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SAAB

Saab crisis a “national concern”

The fate of Saab’s plant in Trollhättan, which faces possible shutdown, is a matter of national concern, said Peter Augustsson, chairman and president of Saab Automobile, this week.

“I don’t share the view that this is a fight between Trollhättan and Rüsselsheim or between Sweden and Germany. In reality this issue is much bigger: it is essentially an issue on where industrial production must be driven – in Western Europe or in Asia,” said Augustsson.

“Sweden is the country in the world that is most dependent on its automobile industry. We rely more on the industry than the USA, Germany or Japan,” he continued, adding that this is why the crisis at the company is a matter of national concern.

“A lot of our investments in production, training and infrastructure have been on the automobile industry, so much so that it would be devastating if it can’t even be profitable in the long term.”

Total silence on industrial espionage case

Neither Ericsson nor the Ministry for Foreign Affairs yesterday wanted to comment on the industrial espionage investigation being kept under wraps by prosecutor Tomas Lindstrand, according to SvD. On Monday the Stockholm City Court ordered the detention of a Hungarian man suspected of industrial espionage.

The man, who is not a resident of Sweden, is alleged to have collected company secrets and sold them on during the period October 2002 until July this year.

This developed as the Swedish Security Service (Säpo) warns Swedish companies against an increased risk of corporate spying, reports DI.

Migrant labour exploited at steelworks

A new wage scandal with foreign workers in Sweden performing jobs under poor conditions has been exposed by the Metal Workers Union (Metall) in Norrbotten. A total of 24 Slovenian workers dismantling Inexa Profilers plant at the steelworks in Luleå haven’t received a single öre since August 16. Metall representatives in the area are now calling for a blockade at the plant until the wages are paid.

Real estate broker – the new dream job?

Applications for licenses and registration in the real estate agency business have risen by nearly 50 per cent this year, according to figures obtained by DN. This is worrying the real estate brokers committee, which fears it won’t have enough time to investigate the industry.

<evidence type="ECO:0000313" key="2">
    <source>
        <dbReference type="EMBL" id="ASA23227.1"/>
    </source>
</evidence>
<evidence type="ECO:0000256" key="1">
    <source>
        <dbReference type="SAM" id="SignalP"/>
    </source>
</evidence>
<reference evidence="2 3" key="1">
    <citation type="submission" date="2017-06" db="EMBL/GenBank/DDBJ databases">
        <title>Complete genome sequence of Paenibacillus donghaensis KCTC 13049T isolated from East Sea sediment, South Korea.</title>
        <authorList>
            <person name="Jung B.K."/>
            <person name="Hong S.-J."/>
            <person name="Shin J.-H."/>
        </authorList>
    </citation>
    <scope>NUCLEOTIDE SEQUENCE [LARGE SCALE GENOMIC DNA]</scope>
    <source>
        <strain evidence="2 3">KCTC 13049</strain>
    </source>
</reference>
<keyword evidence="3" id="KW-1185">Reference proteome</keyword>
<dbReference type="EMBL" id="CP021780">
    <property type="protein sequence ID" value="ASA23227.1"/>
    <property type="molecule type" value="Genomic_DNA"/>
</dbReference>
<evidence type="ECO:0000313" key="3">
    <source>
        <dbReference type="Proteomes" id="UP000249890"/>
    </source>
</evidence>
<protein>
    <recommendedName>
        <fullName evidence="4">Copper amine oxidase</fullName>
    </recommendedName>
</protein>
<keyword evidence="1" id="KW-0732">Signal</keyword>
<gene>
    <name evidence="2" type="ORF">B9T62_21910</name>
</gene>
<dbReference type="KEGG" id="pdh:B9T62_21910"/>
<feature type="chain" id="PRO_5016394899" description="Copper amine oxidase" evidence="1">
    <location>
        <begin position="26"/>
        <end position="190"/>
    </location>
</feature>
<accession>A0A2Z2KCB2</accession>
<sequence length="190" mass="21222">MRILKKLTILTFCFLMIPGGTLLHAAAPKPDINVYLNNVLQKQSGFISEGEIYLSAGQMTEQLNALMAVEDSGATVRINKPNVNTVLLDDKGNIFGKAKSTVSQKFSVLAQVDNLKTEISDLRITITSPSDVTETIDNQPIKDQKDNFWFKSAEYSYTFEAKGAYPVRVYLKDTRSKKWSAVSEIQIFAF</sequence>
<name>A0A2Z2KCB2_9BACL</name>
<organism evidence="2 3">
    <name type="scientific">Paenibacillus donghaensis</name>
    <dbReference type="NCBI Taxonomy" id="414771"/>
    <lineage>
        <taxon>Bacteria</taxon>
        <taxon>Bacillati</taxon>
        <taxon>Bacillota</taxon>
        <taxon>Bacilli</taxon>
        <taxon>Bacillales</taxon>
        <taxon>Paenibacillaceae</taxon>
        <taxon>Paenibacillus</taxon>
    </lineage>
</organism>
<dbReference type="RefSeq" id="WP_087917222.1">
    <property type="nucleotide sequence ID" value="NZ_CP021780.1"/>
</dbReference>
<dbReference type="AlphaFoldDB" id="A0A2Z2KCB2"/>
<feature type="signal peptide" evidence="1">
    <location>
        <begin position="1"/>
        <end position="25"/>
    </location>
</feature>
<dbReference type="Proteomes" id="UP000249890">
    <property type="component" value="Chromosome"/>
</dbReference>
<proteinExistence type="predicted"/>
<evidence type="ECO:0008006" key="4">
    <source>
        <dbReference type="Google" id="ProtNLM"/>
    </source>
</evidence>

Sources: Dagens Nyheter, Svenska Dagbladet, Dagens Industri

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With an experienced team of in-house translators, Beck specialises in translating from Swedish into English in such areas as finance and economics, marketing and advertising, biotechnology, the environment, quality, and personnel & administration.

CARS

Former Swedish Saab bosses appear in court

Swedish car maker Saab's former CEO Jan Åke Jonsson and the firm's former head lawyer Kristina Geers have appeared in court in Vänersborg in west Sweden, accused of falsifying financial documents shortly before the company went bankrupt in 2011.

Former Swedish Saab bosses appear in court
Saab's former CEO Jan Åke Jonsson. Photo: Karin Olander/TT
The pair are accused of falsifying the paperwork at the height of the Swedish company's financial difficulties at the start of the decade.
 
A third person – who has not been named in the Swedish media – is accused of assisting them by issuing false invoices adding up to a total of 30 million kronor ($3.55m).
 
According to court documents, the charges relate to the firm's business in Ukraine and the paperwork in question was signed just before former CEO Jan Åke Jonsson resigned.
 
Both Jonsson and Saab's former head lawyer Kristina Geers have admitted signing the papers but denied knowledge of the Ukranian firm implicated in the case.
 
All three suspects deny all the charges against them.
 

Saab's former head lawyer Kristina Geers. Photo:  Björn Larsson Rosvall/TT
 
Saab filed for bankruptcy at the end of 2011, after teetering on the edge of collapse for nearly two years.
 
Chief prosecutor Olof Sahlgren told the court in Vänersborg on Wednesday that the alleged crimes took place in March 2011, when Saab was briefly owned by the Dutch company Spyker Cars.
  
It was eventually bought by National Electric Vehicle Sweden (Nevs), a Chinese-owned company after hundreds of staff lost their jobs.
 
The car maker, which is based in west Sweden, has struggled to resolve serious financial difficulties by attracting new investors since the takeover.
 
In October 2014 it announced it had axed 155 workers, close to a third of its workforce.
 
Since 2000, Saab automobile has had no connection with the defence and aeronautics firm with the same name. It only produces one model today, the electric 9-3 Aero Sedan, mainly targeting the Chinese market.